Robot scratches tip of Fukushima’s melted fuel conundrum

An employee of Tokyo Electric Power Company (TEPCO) holds a geiger counter to measure radiation on the top floor of the company's reactor number 3 at Fukushima Dai-ichi nuclear power plant in Okuma, Fukushima prefecture. Photographer: Behrouz Mehri/AFP/Getty Images
An employee of Tokyo Electric Power Company (TEPCO) holds a geiger counter to measure radiation on the top floor of the company's reactor number 3 at Fukushima Dai-ichi nuclear power plant in Okuma, Fukushima prefecture. Photographer: Behrouz Mehri/AFP/Getty Images

Japan reached the latest hard-fought step in the 40-year, $194 billion cleanup of the 2011 Fukushima meltdown: A robot successfully touched some of the melted fuel sitting inside one of its three wrecked reactors.

Japan has decided to remove and dispose of the melted nuclear fuel inside of the Fukushima plant, rather than entombing the site as was done at Chernobyl. That monumental task requires developing new robotic technologies to explore the reactors, remove fuel and even dismantle parts of the plant that are too radioactive for humans.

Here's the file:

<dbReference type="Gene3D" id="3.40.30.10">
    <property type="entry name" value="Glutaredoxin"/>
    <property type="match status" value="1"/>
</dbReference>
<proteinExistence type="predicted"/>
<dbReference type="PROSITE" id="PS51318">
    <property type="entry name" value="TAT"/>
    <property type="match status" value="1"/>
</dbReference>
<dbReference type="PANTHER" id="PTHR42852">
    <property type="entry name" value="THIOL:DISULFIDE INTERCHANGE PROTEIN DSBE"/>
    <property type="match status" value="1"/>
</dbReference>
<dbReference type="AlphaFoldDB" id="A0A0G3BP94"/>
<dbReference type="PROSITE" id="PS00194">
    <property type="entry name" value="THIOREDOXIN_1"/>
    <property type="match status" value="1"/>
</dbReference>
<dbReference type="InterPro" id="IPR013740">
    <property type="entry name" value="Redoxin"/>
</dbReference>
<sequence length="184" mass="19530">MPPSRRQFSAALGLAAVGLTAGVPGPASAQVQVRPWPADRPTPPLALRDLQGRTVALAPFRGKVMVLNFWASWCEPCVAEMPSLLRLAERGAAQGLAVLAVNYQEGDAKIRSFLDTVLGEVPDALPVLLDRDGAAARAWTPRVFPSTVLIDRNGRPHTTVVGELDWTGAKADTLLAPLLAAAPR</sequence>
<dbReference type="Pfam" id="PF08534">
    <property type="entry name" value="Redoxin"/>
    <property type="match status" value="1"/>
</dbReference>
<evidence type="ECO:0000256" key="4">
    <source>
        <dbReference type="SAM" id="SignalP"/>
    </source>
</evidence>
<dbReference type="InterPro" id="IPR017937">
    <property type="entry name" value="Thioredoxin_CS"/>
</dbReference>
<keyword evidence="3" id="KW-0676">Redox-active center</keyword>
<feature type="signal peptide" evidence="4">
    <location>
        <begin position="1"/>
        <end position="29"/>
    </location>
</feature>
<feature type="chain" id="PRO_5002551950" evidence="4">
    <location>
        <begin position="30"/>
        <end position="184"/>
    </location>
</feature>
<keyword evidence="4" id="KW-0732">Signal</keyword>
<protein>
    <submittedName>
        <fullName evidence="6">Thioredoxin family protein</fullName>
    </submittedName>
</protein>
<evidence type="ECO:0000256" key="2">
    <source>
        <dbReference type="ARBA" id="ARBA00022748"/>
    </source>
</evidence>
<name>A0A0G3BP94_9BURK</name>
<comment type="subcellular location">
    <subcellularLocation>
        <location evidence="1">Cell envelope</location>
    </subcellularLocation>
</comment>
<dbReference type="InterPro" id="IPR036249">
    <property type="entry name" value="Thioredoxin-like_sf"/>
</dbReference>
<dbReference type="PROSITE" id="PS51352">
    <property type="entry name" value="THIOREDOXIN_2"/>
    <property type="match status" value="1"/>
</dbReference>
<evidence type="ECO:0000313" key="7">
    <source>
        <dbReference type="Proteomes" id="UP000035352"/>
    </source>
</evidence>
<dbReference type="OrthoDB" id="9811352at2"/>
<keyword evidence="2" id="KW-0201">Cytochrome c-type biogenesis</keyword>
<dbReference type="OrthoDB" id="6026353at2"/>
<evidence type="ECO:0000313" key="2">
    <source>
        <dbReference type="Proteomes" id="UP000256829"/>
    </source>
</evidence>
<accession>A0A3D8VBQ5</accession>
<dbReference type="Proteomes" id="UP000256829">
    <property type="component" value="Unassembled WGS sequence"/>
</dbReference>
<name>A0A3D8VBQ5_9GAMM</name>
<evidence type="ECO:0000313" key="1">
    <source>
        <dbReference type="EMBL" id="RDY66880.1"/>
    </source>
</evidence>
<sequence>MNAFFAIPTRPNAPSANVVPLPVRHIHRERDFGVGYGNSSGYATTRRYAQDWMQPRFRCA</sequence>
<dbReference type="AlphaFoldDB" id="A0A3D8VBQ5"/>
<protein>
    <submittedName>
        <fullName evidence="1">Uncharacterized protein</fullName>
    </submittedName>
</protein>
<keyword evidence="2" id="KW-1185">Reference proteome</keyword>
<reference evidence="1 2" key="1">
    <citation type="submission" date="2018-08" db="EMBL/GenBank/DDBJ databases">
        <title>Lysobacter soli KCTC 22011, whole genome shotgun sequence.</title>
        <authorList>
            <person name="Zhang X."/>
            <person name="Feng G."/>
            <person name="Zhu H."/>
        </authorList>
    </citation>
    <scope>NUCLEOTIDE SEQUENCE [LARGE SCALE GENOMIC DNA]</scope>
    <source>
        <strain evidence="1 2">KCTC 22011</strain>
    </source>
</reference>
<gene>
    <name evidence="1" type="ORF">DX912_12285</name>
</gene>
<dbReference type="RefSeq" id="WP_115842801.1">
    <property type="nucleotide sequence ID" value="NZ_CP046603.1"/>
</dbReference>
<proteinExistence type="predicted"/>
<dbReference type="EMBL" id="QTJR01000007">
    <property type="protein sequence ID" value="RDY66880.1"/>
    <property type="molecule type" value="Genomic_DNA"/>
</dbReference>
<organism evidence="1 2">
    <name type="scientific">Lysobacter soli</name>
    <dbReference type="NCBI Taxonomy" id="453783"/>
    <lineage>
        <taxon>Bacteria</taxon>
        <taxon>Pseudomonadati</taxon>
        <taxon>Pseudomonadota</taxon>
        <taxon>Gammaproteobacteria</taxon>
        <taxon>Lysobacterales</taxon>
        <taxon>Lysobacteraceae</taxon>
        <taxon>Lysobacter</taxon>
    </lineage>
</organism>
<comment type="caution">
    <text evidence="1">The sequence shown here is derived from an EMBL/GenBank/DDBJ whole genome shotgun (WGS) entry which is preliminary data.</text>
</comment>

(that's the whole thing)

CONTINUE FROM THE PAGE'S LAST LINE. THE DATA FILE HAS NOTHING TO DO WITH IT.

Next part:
The next move is removing a sample of the fuel for further testing, which could take until March 2020. There is about 600 tons of melted fuel, as well as other radioactive debris, scattered throughout the bottom of the reactors, which can’t be entered by humans.

Tokyo Electric Power Co. Holdings Inc., which owns the plant, said after the robot survey Wednesday that pieces of fuel it encountered — from 1 centimeter to 8 centimeters in length — were solid enough to be lifted out of the reactor.

“Some pieces were much harder than we expected and were lifted with relative ease,” spokesman Katsuyoshi Oyama told reporters in Tokyo. “We confirmed that it’s possible to extract some of this debris from the reactor.”

Tepco, as the utility is known, aims to start removing the fuel by 2021. It has said it may start by vacuuming or scooping hardened debris and radioactive dust with a remote-controlled robot arm inserted through the side of the reactor.

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